A former national security official says in the end, there`s no
substitute for hands on inspections.
MICHAEL BARRETT, FORMER NATIONAL SECURITY OFFICIAL: I think really
it comes down to increasing random inspections, and not trusting anybody
100 percent — understanding that anybody at any time could in theory be a
PEARSON (on camera): Whether it`s the government or private
employers, security experts say possible solutions include periodic
background checks, perhaps even using social media, and having an emergency
plan for a worst case scenario, a mass shooting event in the workplace.
For NIGHTLY BUSINESS REPORT, I`m Hampton Pearson in Washington.
MATHISEN: Still ahead, JPMorgan (NYSE:JPM) may be in trouble again.
But why does it seem different this time?
First, a look at how the international market closed today.
MATHISEN: Gasoline prices have gone where they`ve never gone before.
AAA says that as of today, the average price at the pump has remained above
$3 a gallon for the thousandth day in a row. If you`re counting, the
streak began on December 23rd, 2010, and since the average price of the
pump is now $3.52 nationwide — look for that streak to continue for a good
HERERA: Well, Ty, now to the skies, as Boeing`s next generation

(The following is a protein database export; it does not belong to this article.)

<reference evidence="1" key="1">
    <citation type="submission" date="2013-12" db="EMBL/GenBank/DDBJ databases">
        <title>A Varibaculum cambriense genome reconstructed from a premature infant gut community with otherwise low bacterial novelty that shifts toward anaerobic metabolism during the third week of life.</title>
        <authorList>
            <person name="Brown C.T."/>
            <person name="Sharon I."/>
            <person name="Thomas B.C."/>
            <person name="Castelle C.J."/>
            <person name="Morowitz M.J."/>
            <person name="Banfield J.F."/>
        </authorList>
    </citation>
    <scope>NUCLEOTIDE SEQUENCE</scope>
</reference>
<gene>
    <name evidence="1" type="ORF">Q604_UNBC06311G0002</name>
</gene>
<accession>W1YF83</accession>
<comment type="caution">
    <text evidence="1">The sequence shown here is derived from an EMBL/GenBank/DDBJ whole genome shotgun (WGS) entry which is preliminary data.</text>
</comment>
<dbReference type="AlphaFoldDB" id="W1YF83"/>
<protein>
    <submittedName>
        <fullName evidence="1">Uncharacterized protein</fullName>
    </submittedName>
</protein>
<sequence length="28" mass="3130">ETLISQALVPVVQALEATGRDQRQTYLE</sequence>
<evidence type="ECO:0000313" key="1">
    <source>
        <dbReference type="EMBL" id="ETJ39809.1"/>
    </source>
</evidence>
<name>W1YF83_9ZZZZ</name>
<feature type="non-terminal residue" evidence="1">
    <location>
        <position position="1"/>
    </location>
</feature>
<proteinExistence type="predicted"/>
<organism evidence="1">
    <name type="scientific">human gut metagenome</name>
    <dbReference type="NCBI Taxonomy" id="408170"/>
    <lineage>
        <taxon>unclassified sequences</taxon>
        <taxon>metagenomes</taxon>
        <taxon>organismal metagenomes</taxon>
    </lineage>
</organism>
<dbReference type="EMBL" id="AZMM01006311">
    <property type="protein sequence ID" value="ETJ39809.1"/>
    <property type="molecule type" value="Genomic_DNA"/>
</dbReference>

Dreamliner made its maiden flight today, taking off from a company airstrip
in Seattle. This jet is the 787-9, and it`s a longer version of the
original Dreamliner. It`s designed to carry more passengers, 290 in all,
and travel 300 miles further without refueling, allowing the airlines to
sell more seats on longer routes.
And for more on the story, head to our Web site, NBR.com.
MATHISEN: Safeway (NYSE:SWY) wants to prevent a hostile takeover,
and that is where we begin tonight`s “Market Focus.” The super market
chain adopting a poison pill, which allows existing shareholders to acquire
more stock at a discounted price, to discourage take over by an outside
entity. Now, hours after the poison pill was announced, the activist hedge
fund Jana Partners disclosed a 6.2 percent stake in the company. Shares
did gain 10 percent to close at $30.99.
Sycamore Partners has taken an 8 percent stake in Aeropostale
(NYSE:ARO). The buy-out firm calls the teen retailer an attractive
investment and has a history of taking retailers private, including Hot
Topic (NASDAQ:HOTT) and Talbots (NYSE:TLB). Shares of Aeropostale
(NYSE:ARO) soared 18 percent to $10.17.
HERERA: Beauty cosmetics producer Coty reporting a higher than
expected quarterly profits, but it then warned that revenue was likely to
decline this quarter. The company says that U.S. customers are cutting
back on purchasers, and that growth is slowing over in Europe. And that
sent the stock lower by almost 4 percent to $15.64.
And Kythera Biopharmaceutics is surging after the company said that
its experimental drug to treat double chins met its goal in two late stage
clinical trials. The stock rose 25 percent to $41.95. That company went